- Legacies, Logics, Logistics: Essays in the Anthropology of the Platform Economy by Jane I. Guyer
Legacies, Logics, Logistics: Essays in the Anthropology of the Platform Economy by Jane Guyer is a timely and important contribution to economic anthropology and Africanist historiography. It arrives at a poignant moment when financial and communicative technologies are reshaping economies, re-introducing in a novel way the human dimension to scholarly discussions of political economy and finance. The book is a result of a lifetime of rich and productive academic research, but it also lays analytical and methodological groundwork for future ethnographic and historical investigations of the global political economy. Through its comparative focus that includes African as well as Western economies, it provides background for a systematic analysis of the platform economies in the developing world.
To preserve the ethnographic imperative in the study of current capitalism and to avoid temporally and socially disembedded depictions of the economic condition, Guyer suggests "platform economy" as a novel framing device that brings the "entanglements" of local logics and logistics together with a broader, historically situated analysis. It emerges as a lens into the composite architectures of a global economy that features differential control and access points—advancing the notion of platform as an infrastructural framework for diverse applications, but also as "a stage for amplification of some voices and presences over others; a focus of close collective access and attention; a way of enabling specific owners and engineers to reorient it for new purposes; and a place for announcing originality" (4). The analytical lens of platforms seems especially topical with the recent rise of the "sharing economy," with its novel patterns of re-intermediation and participatory value creation (Parker, Van Alstyne & Choudary 2016) and the growing importance of digital money management infrastructures (Maurer 2015).
Guyer views the compositional dynamics of the global platform economy as mobilized through three kinds of engagements—legacies, logics, and logistics—highlighting the complex histories and processes of "livelihood and wealth making." Legacies refer to components or repertoires with [End Page E11] origin and import in the past, while logics denote "stabilized compositions" expressed in formal terms. Logistics point at disjunctures at the compositional meeting points (36–38). As a "biography of intellectual life," the book traces the author's scholarly journey before and after the 2008 financial crisis, from the rationing regime of her childhood in post-war Britain, to the 1980s neoliberal "free market" in the United States, and the first applications of open markets in West Africa. Guyer's concern with lived economic practice is reflected in her critical and constructive engagement with a vast variety of scholarly literatures, including processual anthropology, pragmatist philosophy, actor-network-theory economics, and others. Seeking to address the challenge of a historical-ethnographic study of emerging global economies, Guyer highlights the contributions of the post-structural focus on assemblages that foreground the heterogeneity of economic architectures while revealing the relationality of its components. While the social analysis of such constructs helps circumvent the binarisms of modernity, she also argues for a more historically grounded "forensic analysis" of the "elements" in these layered assemblages.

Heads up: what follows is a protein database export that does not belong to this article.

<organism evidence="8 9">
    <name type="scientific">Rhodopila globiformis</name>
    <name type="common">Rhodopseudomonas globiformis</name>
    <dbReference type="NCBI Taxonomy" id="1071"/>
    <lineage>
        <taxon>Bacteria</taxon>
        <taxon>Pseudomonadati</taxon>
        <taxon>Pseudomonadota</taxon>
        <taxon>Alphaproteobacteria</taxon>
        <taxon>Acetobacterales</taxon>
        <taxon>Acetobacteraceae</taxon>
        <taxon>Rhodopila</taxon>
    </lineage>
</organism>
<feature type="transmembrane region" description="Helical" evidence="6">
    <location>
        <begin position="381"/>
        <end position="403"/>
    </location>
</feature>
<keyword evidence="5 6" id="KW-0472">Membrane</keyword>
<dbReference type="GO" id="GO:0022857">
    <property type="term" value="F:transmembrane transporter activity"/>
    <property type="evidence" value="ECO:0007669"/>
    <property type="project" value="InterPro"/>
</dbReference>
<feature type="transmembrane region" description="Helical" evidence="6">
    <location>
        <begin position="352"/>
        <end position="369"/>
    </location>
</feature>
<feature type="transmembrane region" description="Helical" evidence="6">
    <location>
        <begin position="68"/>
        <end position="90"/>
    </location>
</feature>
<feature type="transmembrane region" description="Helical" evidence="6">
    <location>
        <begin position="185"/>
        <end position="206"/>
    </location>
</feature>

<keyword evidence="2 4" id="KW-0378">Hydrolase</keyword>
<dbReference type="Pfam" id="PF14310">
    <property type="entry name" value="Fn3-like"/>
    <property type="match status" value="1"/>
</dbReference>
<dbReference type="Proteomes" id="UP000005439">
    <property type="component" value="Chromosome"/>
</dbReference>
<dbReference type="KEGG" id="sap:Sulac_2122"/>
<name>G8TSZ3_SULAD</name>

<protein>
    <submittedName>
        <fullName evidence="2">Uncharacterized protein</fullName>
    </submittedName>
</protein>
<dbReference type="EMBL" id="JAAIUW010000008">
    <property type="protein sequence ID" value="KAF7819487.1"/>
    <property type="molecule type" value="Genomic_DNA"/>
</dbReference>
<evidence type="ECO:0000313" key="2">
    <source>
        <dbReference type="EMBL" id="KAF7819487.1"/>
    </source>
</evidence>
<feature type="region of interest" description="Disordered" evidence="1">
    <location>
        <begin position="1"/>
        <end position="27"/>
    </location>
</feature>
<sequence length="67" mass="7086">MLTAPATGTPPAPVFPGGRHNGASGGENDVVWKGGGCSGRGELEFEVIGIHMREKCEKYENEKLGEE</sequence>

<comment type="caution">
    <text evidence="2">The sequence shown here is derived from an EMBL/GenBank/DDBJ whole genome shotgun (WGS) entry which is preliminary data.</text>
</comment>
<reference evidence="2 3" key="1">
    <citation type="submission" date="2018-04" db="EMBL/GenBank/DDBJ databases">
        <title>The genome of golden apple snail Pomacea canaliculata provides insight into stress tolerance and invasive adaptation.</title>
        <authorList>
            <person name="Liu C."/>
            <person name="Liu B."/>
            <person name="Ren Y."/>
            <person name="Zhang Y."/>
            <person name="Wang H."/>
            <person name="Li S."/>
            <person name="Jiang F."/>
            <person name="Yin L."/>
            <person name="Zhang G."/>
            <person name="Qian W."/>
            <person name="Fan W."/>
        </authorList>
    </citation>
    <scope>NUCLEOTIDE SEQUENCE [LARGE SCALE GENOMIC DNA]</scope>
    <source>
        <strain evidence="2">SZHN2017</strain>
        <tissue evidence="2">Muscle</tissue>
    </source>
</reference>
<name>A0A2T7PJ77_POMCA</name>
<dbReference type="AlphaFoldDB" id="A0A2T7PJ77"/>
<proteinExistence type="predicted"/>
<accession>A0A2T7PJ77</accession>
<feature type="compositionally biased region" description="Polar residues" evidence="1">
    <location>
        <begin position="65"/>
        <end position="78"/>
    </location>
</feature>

The book builds on the author's longitudinal examination of Nigerian public economic culture, exploring the relationship between economic models and ideologies and their realization. The chapters in Part II examine the framing and contestation of "economic intelligibility" in Nigeria under structural adjustment policies and emerging open markets, through interactions between government rhetoric and public "craving for plausibility" (17). Chapter 2 presents a study of the multiplicity of modes of governance and their selective mobilization through the history of food regulation in Nigeria, which was shaped by administrative legacies from colonial-era Britain. Guyer contends that the history of food control in Nigeria illuminates the systematic role of such "historical derivations" in the evolution of bureaucratic models. The recurrent concept of "toiling ingenuity"—as repetitive, high-stakes work (11)—highlights the tenuous political negotiation that builds on regulatory templates from different eras and re-composes economic...